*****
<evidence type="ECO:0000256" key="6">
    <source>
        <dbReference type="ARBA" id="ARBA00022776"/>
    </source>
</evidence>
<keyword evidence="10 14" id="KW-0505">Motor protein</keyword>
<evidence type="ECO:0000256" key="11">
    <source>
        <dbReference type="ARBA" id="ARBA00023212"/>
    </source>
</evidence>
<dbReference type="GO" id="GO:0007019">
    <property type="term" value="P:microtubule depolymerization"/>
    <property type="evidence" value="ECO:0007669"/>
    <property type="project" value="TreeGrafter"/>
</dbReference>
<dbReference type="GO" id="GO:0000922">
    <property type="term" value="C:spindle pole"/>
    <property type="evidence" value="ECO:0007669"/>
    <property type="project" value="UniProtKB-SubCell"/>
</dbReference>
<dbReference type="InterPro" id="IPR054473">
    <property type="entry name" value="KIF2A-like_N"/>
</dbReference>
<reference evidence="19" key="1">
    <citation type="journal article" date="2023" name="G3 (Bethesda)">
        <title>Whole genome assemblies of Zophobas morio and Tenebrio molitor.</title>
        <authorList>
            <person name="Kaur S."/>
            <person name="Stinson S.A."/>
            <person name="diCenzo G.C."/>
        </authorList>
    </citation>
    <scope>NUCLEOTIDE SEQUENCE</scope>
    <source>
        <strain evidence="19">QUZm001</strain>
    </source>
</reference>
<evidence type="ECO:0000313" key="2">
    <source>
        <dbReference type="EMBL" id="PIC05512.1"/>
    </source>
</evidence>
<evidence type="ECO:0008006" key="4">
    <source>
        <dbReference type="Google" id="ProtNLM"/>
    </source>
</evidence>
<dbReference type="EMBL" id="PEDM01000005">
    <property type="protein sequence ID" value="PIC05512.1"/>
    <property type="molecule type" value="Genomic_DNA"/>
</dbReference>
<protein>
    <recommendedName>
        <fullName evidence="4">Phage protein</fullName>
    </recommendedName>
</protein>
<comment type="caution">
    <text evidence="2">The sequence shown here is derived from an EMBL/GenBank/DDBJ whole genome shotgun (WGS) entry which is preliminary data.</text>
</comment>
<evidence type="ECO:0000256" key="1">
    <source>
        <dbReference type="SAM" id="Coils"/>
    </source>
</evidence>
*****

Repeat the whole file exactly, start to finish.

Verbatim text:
<evidence type="ECO:0000256" key="6">
    <source>
        <dbReference type="ARBA" id="ARBA00022776"/>
    </source>
</evidence>
<keyword evidence="10 14" id="KW-0505">Motor protein</keyword>
<evidence type="ECO:0000256" key="11">
    <source>
        <dbReference type="ARBA" id="ARBA00023212"/>
    </source>
</evidence>
<dbReference type="GO" id="GO:0007019">
    <property type="term" value="P:microtubule depolymerization"/>
    <property type="evidence" value="ECO:0007669"/>
    <property type="project" value="TreeGrafter"/>
</dbReference>
<dbReference type="GO" id="GO:0000922">
    <property type="term" value="C:spindle pole"/>
    <property type="evidence" value="ECO:0007669"/>
    <property type="project" value="UniProtKB-SubCell"/>
</dbReference>
<dbReference type="InterPro" id="IPR054473">
    <property type="entry name" value="KIF2A-like_N"/>
</dbReference>
<reference evidence="19" key="1">
    <citation type="journal article" date="2023" name="G3 (Bethesda)">
        <title>Whole genome assemblies of Zophobas morio and Tenebrio molitor.</title>
        <authorList>
            <person name="Kaur S."/>
            <person name="Stinson S.A."/>
            <person name="diCenzo G.C."/>
        </authorList>
    </citation>
    <scope>NUCLEOTIDE SEQUENCE</scope>
    <source>
        <strain evidence="19">QUZm001</strain>
    </source>
</reference>
<evidence type="ECO:0000313" key="2">
    <source>
        <dbReference type="EMBL" id="PIC05512.1"/>
    </source>
</evidence>
<evidence type="ECO:0008006" key="4">
    <source>
        <dbReference type="Google" id="ProtNLM"/>
    </source>
</evidence>
<dbReference type="EMBL" id="PEDM01000005">
    <property type="protein sequence ID" value="PIC05512.1"/>
    <property type="molecule type" value="Genomic_DNA"/>
</dbReference>
<protein>
    <recommendedName>
        <fullName evidence="4">Phage protein</fullName>
    </recommendedName>
</protein>
<comment type="caution">
    <text evidence="2">The sequence shown here is derived from an EMBL/GenBank/DDBJ whole genome shotgun (WGS) entry which is preliminary data.</text>
</comment>
<evidence type="ECO:0000256" key="1">
    <source>
        <dbReference type="SAM" id="Coils"/>
    </source>
</evidence>